TORONTO — With each passing day, the odds of baseball being played before July are dwindling.
Even Toronto Blue Jays president Mark Shapiro is offering a dose of reality, saying Sunday that he’s thinking not in “days, and likely not weeks, but closer to months.”
You’ve heard enough about the challenges facing every single professional sports league, not just MLB, so we’ll skip those details and stick to baseball.
It’s hard to be certain about anything these days, but there’s zero uncertainty about this fact: When (if?) baseball does return in 2020, it will not be a 162-game season.
That’s just simple, realistic math.
But that doesn’t mean Major League Baseball can’t pull off an entertaining, compelling and memorable-for-so-many-reasons season this summer with a little bit of luck and some strict social distancing.
A shortened schedule and the creativity that will have to be baked into the planning of it could create some interesting narratives and leave the Jays’ front office with a few tough decisions to make in the process.
Here are five ways a shorter season could impact the club:
1. Jays’ postseason odds increase
Less games mean less of a sample size, which, in baseball, we all know allows us to question if the player production we’re seeing is real – good or bad.
It’s the same for team production, and a shorter season could result in some squads finding unexpected success, aided by a truncated schedule.
Usually, the beauty of baseball is that it’s a marathon, not a sprint, and it gives ample time for the cream to rise to the top. That will change if we’re talking about 100-120 games, and even more so if MLB is forced to play less.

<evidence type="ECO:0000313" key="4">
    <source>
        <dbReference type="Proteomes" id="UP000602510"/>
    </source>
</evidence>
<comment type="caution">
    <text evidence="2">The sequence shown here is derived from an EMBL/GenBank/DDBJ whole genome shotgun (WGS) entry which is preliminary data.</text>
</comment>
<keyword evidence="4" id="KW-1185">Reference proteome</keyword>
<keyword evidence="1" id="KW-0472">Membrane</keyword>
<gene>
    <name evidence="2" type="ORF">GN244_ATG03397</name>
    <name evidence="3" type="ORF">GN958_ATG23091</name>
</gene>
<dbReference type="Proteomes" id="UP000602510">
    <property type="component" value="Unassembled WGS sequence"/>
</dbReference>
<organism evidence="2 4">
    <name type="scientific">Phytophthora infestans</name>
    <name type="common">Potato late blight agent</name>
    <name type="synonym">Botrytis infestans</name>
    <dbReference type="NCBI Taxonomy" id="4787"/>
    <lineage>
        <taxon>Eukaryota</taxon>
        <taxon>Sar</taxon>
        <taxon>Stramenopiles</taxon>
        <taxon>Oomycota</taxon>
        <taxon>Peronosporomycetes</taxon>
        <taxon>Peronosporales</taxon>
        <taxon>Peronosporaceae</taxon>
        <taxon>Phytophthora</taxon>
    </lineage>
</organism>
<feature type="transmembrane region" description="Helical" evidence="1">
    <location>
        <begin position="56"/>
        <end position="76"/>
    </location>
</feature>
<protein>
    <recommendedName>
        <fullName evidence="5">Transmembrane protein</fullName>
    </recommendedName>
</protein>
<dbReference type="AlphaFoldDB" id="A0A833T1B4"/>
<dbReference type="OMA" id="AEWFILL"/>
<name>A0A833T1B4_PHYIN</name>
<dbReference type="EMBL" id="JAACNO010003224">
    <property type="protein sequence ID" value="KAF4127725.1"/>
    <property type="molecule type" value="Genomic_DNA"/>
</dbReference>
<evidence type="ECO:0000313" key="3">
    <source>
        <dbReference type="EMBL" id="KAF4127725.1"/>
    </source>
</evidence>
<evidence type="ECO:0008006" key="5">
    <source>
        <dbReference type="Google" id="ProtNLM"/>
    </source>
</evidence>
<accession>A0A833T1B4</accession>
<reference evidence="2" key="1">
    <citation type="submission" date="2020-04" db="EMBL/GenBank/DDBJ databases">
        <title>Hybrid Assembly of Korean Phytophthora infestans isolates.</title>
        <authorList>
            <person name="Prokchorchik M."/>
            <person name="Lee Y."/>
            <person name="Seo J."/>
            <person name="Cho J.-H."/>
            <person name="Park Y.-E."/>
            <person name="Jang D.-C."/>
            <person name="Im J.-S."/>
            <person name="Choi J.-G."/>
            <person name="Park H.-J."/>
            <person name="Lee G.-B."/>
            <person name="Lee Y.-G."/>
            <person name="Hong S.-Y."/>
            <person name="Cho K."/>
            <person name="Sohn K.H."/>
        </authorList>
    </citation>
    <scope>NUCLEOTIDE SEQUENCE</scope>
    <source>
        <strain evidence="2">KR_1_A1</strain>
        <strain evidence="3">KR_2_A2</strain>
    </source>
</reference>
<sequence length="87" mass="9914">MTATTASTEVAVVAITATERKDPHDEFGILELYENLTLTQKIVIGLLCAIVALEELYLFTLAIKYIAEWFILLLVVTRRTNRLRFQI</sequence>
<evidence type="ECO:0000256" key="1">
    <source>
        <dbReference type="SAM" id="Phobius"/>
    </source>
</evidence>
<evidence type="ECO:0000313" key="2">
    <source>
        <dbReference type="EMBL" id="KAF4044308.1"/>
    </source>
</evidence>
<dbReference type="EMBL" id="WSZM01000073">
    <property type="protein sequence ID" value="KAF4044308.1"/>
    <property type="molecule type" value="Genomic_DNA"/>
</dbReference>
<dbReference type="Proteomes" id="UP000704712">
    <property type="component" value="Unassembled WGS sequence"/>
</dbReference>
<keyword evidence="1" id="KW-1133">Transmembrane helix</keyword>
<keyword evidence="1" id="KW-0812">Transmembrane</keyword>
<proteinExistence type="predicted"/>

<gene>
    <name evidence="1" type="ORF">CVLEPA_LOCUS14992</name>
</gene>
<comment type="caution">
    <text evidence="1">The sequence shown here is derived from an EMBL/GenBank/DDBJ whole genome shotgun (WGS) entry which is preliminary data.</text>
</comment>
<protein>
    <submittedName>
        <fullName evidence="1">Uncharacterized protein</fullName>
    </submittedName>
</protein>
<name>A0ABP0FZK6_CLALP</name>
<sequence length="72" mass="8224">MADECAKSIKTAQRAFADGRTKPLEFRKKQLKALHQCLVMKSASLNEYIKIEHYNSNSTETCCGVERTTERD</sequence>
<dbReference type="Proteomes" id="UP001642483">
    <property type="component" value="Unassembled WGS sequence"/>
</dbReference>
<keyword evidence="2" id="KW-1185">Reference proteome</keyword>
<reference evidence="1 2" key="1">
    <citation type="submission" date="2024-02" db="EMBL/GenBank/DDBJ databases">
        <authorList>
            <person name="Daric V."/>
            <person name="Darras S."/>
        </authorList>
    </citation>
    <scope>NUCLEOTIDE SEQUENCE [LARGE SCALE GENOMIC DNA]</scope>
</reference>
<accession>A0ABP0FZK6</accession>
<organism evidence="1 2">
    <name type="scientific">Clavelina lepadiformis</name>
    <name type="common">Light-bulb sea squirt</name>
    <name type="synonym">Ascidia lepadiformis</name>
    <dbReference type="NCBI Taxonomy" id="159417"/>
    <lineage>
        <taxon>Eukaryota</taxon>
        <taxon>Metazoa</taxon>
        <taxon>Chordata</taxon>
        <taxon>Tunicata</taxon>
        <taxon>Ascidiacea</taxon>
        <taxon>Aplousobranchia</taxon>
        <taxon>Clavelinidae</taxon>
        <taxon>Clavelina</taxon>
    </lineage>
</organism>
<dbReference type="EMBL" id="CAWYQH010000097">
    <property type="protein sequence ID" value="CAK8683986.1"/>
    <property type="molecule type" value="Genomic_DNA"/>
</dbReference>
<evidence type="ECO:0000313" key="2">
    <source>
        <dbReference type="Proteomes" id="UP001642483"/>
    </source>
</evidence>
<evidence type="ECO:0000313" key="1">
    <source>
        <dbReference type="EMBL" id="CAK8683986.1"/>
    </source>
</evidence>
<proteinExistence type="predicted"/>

The numbers bear it out, too.
Over at FanGraphs, Dan Szymborski’s spring training ZIPS projections had the Blue Jays at 73 wins, good for a .450 winning percentage over the course of a 162-game season. His reliable projection model left the Jays 23 games back of the New York Yankees.
Re-running those projections after the cancellation of spring games, a 110-game regular season schedule via Szymborski’s projections saw the Jays run up a 50-60 record, or a .455 winning percentage, leaving them 15 games back of the Yanks.
It doesn’t make the Jays a better baseball team, but it decreases the favourites’ margin for error ahead of them and a significant winning streak could exponentially and quickly change postseason odds.
Speaking of those odds, Szymborski’s 162-game projection gave the Jays a minuscule 0.9 per cent chance at a playoff spot.
His 81-game season projection, however, bumps that all the way up to 16.7 per cent.
The shorter the season, the wilder things could get.
2. The reins could come off Nate Pearson
Even though I just said a shorter season doesn’t make the Jays a better baseball team, it technically could if they decide to make different, more aggressive personnel decisions.
Allowing Pearson to throw his allotment of 130-140 innings entirely in the big leagues would be one way to do that.
All winter, the realistic expectation for the Jays’ top prospect was that he would start the season in Triple-A as a way to ease him into the season, give him time to fine tune a still-developing changeup, as well as potentially earn the club an extra year of team control in 2026 if they held him down long enough.
While Pearson still isn’t a finished product, he’s clearly one of the best five starting pitchers the Blue Jays have in the organization and the front office will have to weigh the pros and cons of completely taking the reins off the 23-year-old right-hander once baseball returns.
Don’t expect an ace right away, but no one would be surprised if he’s their second-best starter right away behind Hyun-Jin Ryu.
3. Vladimir Guerrero Jr.’s winter of conditioning will be put to test
Anyone who closely watched the approach the Blue Jays took with Vladimir Guerrero Jr. during his rookie season will immediately wonder how a shortened campaign could affect the 21-year-old sophomore third baseman.